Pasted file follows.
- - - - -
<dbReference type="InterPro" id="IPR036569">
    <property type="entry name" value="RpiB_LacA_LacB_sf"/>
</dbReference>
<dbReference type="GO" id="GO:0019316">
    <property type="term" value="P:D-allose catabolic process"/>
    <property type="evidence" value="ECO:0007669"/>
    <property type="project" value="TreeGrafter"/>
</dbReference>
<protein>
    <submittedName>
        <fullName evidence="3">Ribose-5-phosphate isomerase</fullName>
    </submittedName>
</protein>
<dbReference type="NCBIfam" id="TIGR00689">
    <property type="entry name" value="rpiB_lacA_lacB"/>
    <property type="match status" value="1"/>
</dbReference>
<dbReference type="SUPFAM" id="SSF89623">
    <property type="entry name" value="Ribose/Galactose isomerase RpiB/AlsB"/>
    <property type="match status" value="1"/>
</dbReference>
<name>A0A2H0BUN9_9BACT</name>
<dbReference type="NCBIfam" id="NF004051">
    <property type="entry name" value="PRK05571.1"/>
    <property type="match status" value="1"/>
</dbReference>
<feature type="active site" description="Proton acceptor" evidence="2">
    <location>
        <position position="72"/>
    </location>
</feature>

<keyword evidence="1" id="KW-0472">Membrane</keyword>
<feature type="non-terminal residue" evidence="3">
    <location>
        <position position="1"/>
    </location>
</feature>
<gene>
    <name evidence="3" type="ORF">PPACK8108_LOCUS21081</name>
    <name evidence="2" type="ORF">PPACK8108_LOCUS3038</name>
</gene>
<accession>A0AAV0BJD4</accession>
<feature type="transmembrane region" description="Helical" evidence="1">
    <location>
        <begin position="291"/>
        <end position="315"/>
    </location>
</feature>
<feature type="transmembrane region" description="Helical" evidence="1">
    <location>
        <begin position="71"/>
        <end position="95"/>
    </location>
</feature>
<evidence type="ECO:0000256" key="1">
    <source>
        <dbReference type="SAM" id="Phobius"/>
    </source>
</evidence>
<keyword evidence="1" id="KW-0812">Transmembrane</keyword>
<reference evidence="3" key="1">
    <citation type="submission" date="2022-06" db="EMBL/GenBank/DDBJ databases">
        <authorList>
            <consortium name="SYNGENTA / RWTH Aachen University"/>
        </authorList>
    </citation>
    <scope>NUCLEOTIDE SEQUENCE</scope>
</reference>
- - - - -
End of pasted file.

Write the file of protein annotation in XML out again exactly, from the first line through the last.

<dbReference type="InterPro" id="IPR036569">
    <property type="entry name" value="RpiB_LacA_LacB_sf"/>
</dbReference>
<dbReference type="GO" id="GO:0019316">
    <property type="term" value="P:D-allose catabolic process"/>
    <property type="evidence" value="ECO:0007669"/>
    <property type="project" value="TreeGrafter"/>
</dbReference>
<protein>
    <submittedName>
        <fullName evidence="3">Ribose-5-phosphate isomerase</fullName>
    </submittedName>
</protein>
<dbReference type="NCBIfam" id="TIGR00689">
    <property type="entry name" value="rpiB_lacA_lacB"/>
    <property type="match status" value="1"/>
</dbReference>
<dbReference type="SUPFAM" id="SSF89623">
    <property type="entry name" value="Ribose/Galactose isomerase RpiB/AlsB"/>
    <property type="match status" value="1"/>
</dbReference>
<name>A0A2H0BUN9_9BACT</name>
<dbReference type="NCBIfam" id="NF004051">
    <property type="entry name" value="PRK05571.1"/>
    <property type="match status" value="1"/>
</dbReference>
<feature type="active site" description="Proton acceptor" evidence="2">
    <location>
        <position position="72"/>
    </location>
</feature>

<keyword evidence="1" id="KW-0472">Membrane</keyword>
<feature type="non-terminal residue" evidence="3">
    <location>
        <position position="1"/>
    </location>
</feature>
<gene>
    <name evidence="3" type="ORF">PPACK8108_LOCUS21081</name>
    <name evidence="2" type="ORF">PPACK8108_LOCUS3038</name>
</gene>
<accession>A0AAV0BJD4</accession>
<feature type="transmembrane region" description="Helical" evidence="1">
    <location>
        <begin position="291"/>
        <end position="315"/>
    </location>
</feature>
<feature type="transmembrane region" description="Helical" evidence="1">
    <location>
        <begin position="71"/>
        <end position="95"/>
    </location>
</feature>
<evidence type="ECO:0000256" key="1">
    <source>
        <dbReference type="SAM" id="Phobius"/>
    </source>
</evidence>
<keyword evidence="1" id="KW-0812">Transmembrane</keyword>
<reference evidence="3" key="1">
    <citation type="submission" date="2022-06" db="EMBL/GenBank/DDBJ databases">
        <authorList>
            <consortium name="SYNGENTA / RWTH Aachen University"/>
        </authorList>
    </citation>
    <scope>NUCLEOTIDE SEQUENCE</scope>
</reference>